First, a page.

all is by my sideJohn Ridley’s “All is By My Side” takes a bio pic route less travelled by, depicting how Jimi Hendrix became the rock n’ roll icon he is, not a totally different part of someone’s life – like their legacy or death (like “The Last of Robin Hood,” a film also at the festival). That’s one thing that is easy to admire about the film.

Some might not know a lot about Jimi Hendrix going into this film. You’ll throughout that he does drugs, he’s all about love and happiness, and he’s seemingly pacifist in parts; yet he beats women, but immediately makes up with them. He seems to care about people, but he is influenced by others’ ideas and important events. He sees his music as an art-form, which I can appreciate. He doesn’t have a good relationship with his father, so perhaps that affects him. He has to deal with discrimination because of his skin colour. He is a layered subject for a biography, but a complicated one. Many might go in wanting to learn a lot about Jimi Hendrix, and while there is enough facts some may not know; they’ll forget them soon after the credits roll, and some (like myself) might walk out of the theatre the same way them came in: Little familiarity with a complicated Hendrix.

Now, many will learn generics about the man, but for a film that sets out to capture the spirit of Hendrix, it doesn’t do a good job. When a bio pic hardly leaves a lasting impression, it means the biography doesn’t execute its sole purpose well enough for complete enjoyment. It is interesting to see Hendrix’s road to fame, as that isn’t what most bio pics would do. It’s stylish, but the quick cuts are hard to appreciate. It feels as if director John Ridley wishes to start one scene before he finishes the one before. It makes it hard to focus on what’s happening on-screen. The way images overlap over people’s conversations will be admired by some, but it makes it feel like too much is happening on-screen; and it won’t enhance many people’s experiences. At one point, Hendrix and Linda Keith (Imogen Poots) are having a conversation, but another couple in the room are having a conversation – so it’s hard to focus on what’s being said in the more prominent Hendrix conversation. The editing is haphazardly done and will probably give people headaches. The editing feels like a practice in redundancy.

To make a film about a rock and roll icon told without much of his music is an interesting choice, and some musical performances offer entertainment. I rarely don’t enjoy biographies. This is the second one I haven’t liked, after “The Iron Lady.” It doesn’t mean it won’t be enjoyable to some. It’s just not as powerful as it could be. The character study of Jimi could be more clear and concise, and a stronger plot would assist the movie, as well. At least it’s unpredictable. The performance by Andre Benjamin captures the soul of Hendrix. He’s a good part of the film, but in my eyes, he’s rarely astounding. Benjamin is the only one to capture Jimi’s spirit fairly well.  The story misses.

The performance from Imogen Poots is a memorable aspect. She struggles to be a friend to Jimi, a task that is surely difficult. She is memorable because she is wowed by Jimi’s talent, and she discovers him. She brings some enjoyment to the film, but when she is off-screen, the movie ever-so-slightly suffers. So it suffers for most of the film, but I love the thought that someone can change one’s life in an instant like that. It’s especially important for aspiring rock n’ rollers like Jimi; being discovered heavily relies on luck, and of course, talent.

You might like this. I don’t know. There’s comic relief. The audience I saw it with laughed a lot. But a quarter of the time, I felt like I wasn’t in on the joke. That isn’t a good feeling during a feature film. I normally don’t like abrupt endings, but I liked when this one ended. This film just couldn’t absorb me in its boring atmosphere.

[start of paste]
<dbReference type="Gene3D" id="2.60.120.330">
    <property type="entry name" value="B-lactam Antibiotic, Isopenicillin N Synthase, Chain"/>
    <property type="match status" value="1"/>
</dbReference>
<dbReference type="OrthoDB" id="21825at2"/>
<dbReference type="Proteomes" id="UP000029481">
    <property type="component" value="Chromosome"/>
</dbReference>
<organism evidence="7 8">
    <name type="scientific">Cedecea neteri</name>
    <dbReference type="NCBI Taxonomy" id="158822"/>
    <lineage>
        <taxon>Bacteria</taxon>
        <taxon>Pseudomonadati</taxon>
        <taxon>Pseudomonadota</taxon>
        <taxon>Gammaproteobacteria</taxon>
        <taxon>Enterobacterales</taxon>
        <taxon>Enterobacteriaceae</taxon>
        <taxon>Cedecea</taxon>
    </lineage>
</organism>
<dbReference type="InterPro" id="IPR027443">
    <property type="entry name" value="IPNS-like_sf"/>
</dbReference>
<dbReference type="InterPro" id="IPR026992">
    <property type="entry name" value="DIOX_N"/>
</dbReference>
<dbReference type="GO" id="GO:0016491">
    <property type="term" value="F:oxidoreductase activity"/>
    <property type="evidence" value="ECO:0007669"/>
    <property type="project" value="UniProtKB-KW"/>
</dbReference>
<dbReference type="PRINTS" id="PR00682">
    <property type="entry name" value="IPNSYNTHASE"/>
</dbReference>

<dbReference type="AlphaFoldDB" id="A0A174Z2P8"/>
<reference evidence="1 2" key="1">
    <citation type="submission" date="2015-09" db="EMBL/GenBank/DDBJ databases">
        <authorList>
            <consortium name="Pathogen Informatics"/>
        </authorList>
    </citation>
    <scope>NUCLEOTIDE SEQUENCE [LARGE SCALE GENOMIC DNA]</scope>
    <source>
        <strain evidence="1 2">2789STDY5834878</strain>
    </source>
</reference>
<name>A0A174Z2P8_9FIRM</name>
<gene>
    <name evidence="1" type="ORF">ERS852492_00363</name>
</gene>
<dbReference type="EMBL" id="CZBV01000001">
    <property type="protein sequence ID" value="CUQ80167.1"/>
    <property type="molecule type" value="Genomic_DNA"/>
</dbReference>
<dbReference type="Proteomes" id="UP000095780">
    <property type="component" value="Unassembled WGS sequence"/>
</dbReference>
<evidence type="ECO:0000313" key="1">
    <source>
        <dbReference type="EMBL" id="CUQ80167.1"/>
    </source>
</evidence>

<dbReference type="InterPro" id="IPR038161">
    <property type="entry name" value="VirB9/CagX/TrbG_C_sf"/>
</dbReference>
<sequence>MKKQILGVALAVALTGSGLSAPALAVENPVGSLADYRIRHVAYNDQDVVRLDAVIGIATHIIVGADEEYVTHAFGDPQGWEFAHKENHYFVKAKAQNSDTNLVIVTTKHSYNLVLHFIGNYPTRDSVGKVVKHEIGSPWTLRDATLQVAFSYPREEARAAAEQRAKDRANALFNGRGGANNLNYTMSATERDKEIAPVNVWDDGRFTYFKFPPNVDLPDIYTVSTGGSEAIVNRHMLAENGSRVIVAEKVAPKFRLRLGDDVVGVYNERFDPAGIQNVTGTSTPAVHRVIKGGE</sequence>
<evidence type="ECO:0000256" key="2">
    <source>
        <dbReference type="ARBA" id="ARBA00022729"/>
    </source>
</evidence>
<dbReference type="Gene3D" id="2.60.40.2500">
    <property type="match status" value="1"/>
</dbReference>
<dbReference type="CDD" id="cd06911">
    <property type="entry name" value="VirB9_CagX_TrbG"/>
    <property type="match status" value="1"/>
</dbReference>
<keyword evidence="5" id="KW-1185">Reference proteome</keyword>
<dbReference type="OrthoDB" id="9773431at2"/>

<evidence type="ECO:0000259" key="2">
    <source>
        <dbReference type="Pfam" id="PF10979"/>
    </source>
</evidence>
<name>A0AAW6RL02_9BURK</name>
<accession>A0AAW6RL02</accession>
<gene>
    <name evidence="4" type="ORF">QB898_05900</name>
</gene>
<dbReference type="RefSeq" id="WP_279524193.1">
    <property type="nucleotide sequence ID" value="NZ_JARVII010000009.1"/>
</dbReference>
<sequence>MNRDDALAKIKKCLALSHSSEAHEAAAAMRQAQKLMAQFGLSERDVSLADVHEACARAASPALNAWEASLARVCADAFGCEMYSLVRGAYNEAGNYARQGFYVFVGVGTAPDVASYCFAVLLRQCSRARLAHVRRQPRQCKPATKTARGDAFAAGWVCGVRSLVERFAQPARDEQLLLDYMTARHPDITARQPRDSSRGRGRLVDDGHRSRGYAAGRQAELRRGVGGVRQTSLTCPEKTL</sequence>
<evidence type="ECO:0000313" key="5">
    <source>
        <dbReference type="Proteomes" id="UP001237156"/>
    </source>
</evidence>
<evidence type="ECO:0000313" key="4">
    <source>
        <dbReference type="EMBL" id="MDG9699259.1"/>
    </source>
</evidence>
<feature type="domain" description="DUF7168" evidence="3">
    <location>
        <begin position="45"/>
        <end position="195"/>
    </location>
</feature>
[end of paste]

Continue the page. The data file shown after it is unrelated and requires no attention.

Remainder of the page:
Score38/100

TIFF 2013 Review: Intruders

Intruders“Intruders” is a taut thriller from South Korea that is one of those movies that is much better if you see it without many spoilers. It takes that simple Cabin in the Woods horror premise, and writer/director Noh Young-Seok has a lot of fun with it. But not quite as much fun as Drew Goddard’s “The Cabin in the Woods,” mind you. There’s an overlapping news commentary throughout that comments on a brewing war between the two Koreas, but I won’t go into it. (I think that’s what the news was about – all I remember it was political.)

This film has a lot of surprises. It might stay close to my heart because it was the first movie I ever saw that was part of a film festival programme. If I just saw it at the theatre, I still would have liked it. It’s immensely entertaining. It has plenty of scares and it’s an edge-of-one’s-seat experience. It’s great for that. It also has plenty of great laughs, if your sense of humour is dark. I like the type of Young-Seok’s type of humour.

Intruders 2His characters are simply characterized. There’s a funny comic relief character who is friendly and oddly insistent. There’s a timid writer who is the main protagonist that goes to an isolated lodge to finish a screenplay. When he begins to feel relatively terrorized by a duo of hunting locals, he jumps at the chance to rent a room out to a small group of skiiers. It went from one person at a cabin in the woods, to the traditional five. It always interests me to see American horror tropes have a cultural cross-over. This film makes it unique, as it blends solid thrills and black comedy. The way Young-Seok gets laughs is simple, yet so effective.

I’ll let you be surprised for the rest of the experience. I liked the characters. I laughed, I didn’t cry, and I almost jumped a few times. It’s a fun experience. I have a few nitpickings about the ending – but eh, what can you do? Young-Seok achieves what he sets out to do; he puts his small cast in a  blisteringly cold village, and everyone involved seems to be enjoying themselves. The tension-building is impressive. The finale drags a bit, making it feels like a movie that is over 100 minutes, rather than 99 minutes it actually is. Those are my minor complaints.

Intruders 3It was an interesting experience to watch the film with the director sitting in the audience. It was a great gesture that everyone was really kind to him and applauded his film. I don’t usually applaud after films at my local theatre, but the applaud was deserved. Well done, Young-Seok. It’s a fun film that’s rarely as obvious as it seems.

Score77/100